Row erupts over 'She's Gotta Have It' scene about black Brits in Hollywood

·4-min read
Why black Brits are mad at Spike Lee's Netflix show (Credit: Netflix/Getty)
Why black Brits are mad at Spike Lee's Netflix show (Credit: Netflix/Getty)

Spike Lee is known for sparking controversy through his work and his Netflix series is the latest to do so.

Since season two of She’s Gotta Have It aired, black British viewers have shown ire for one particular episode which features disparaging remarks about black British actors.

The fifth episode,“SuperCaliFragiSexy”, sees Nola Darling (DeWanda Wise) and her black British lover Olu (Michael Luwoye) arguing over the impact of British actors in Hollywood.

Read more: Everything you need to know about Rise of the Skywalker

Nola claims black British actors are “cheap” and when Olu disagrees, saying it’s because they aren’t “carrying the burden” of black American history, she accuses him of being ignorant of his own British history, regarding the transatlantic slave-trade, and says he, and black Brits, are suffering from “Stockholm Syndrome.”

This clip went viral on social media and it was further shared by Star Wars actor John Boyega who labelled in “trash.”

A vast amount of black British viewers criticised the scene as well as another moment where it saw Nola mock the names of Boyega and fellow black British actor Chiwetel Ejifor.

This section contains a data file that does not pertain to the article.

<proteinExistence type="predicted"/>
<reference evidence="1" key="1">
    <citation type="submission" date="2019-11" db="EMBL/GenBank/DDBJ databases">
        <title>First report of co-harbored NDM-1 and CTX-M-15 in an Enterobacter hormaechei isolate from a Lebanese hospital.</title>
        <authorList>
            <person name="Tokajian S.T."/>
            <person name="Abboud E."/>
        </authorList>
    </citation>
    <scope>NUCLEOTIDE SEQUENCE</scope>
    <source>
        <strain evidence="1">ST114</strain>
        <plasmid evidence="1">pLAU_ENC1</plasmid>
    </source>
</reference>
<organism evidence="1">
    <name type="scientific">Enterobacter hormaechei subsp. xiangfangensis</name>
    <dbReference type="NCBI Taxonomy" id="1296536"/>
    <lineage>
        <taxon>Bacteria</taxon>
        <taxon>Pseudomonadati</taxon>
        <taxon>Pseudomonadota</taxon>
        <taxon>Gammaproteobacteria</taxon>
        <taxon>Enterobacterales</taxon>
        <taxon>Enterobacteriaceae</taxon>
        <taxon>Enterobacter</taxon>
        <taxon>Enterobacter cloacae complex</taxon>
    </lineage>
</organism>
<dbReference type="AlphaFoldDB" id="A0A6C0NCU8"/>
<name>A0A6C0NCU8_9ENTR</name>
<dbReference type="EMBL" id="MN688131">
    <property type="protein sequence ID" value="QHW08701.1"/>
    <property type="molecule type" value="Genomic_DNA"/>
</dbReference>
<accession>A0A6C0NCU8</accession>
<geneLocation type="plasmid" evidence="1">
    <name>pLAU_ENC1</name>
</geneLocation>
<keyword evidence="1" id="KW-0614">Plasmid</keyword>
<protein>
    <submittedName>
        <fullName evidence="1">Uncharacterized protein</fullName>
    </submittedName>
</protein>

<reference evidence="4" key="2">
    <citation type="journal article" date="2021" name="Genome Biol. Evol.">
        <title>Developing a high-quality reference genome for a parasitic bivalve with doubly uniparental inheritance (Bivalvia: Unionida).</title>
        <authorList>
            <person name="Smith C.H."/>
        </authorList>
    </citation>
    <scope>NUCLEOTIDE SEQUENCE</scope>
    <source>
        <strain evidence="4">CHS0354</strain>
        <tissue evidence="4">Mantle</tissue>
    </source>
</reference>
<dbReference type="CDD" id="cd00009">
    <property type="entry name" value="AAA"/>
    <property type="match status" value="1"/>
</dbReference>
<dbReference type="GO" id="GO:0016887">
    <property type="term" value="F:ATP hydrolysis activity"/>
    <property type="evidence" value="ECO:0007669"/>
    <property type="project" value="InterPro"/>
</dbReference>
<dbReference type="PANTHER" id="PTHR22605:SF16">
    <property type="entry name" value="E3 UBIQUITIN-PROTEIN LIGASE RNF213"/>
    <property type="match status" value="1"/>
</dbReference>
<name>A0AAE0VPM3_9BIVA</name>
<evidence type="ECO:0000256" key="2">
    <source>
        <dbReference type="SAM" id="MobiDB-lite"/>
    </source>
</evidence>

Laurence Olivier-winning playwright Bola Agbaje tweeted: “What kind of BTEC level 3 argument are they even having? This is why I tell my US agents I want to tell black British/African stories. Cos Spike this ain’t it mate (sic).”

When people took their criticism directly to Spike Lee he responded with the comment “Truth Hurts,” which fanned the flames of this continued debate that came to prominence after Samuel L. Jackson suggested Daniel Kaluuya was hired to lead Get Out because he was cheaper.

The actual writer of the episode, Barry Michael Cooper, claimed in an open letter (via IndieWire) to John Boyega that it was Jackson’s comments as well as the response from black British actor David Harewood that inspired the dialogue.

Harewood had written, in an opinion piece for the Guardian, “that we black British performers have the ability to unshackle ourselves from the burden of racial realities — and simply play what’s on the page, not what’s in the history books.”

Cooper said in his letter: “My point is, the remarks of both Jackson and Harewood became the wellspring for the fiery exchange between Nola Darling and Olu Owoye.

“It’s not something I made up. The scene I wrote in this episode of ‘She’s Gotta Have It’ was meant to be combustible.”

The letter has been met with as much ire as the original scene it defends by both black Brits and African-Americans.

They accuse Cooper of patronising black Brits by suggesting they don’t know their own history...

As well as using the words of one black British actor to represent the opinions of the entire black British community.

Also, “Afro-Brit” is not a thing.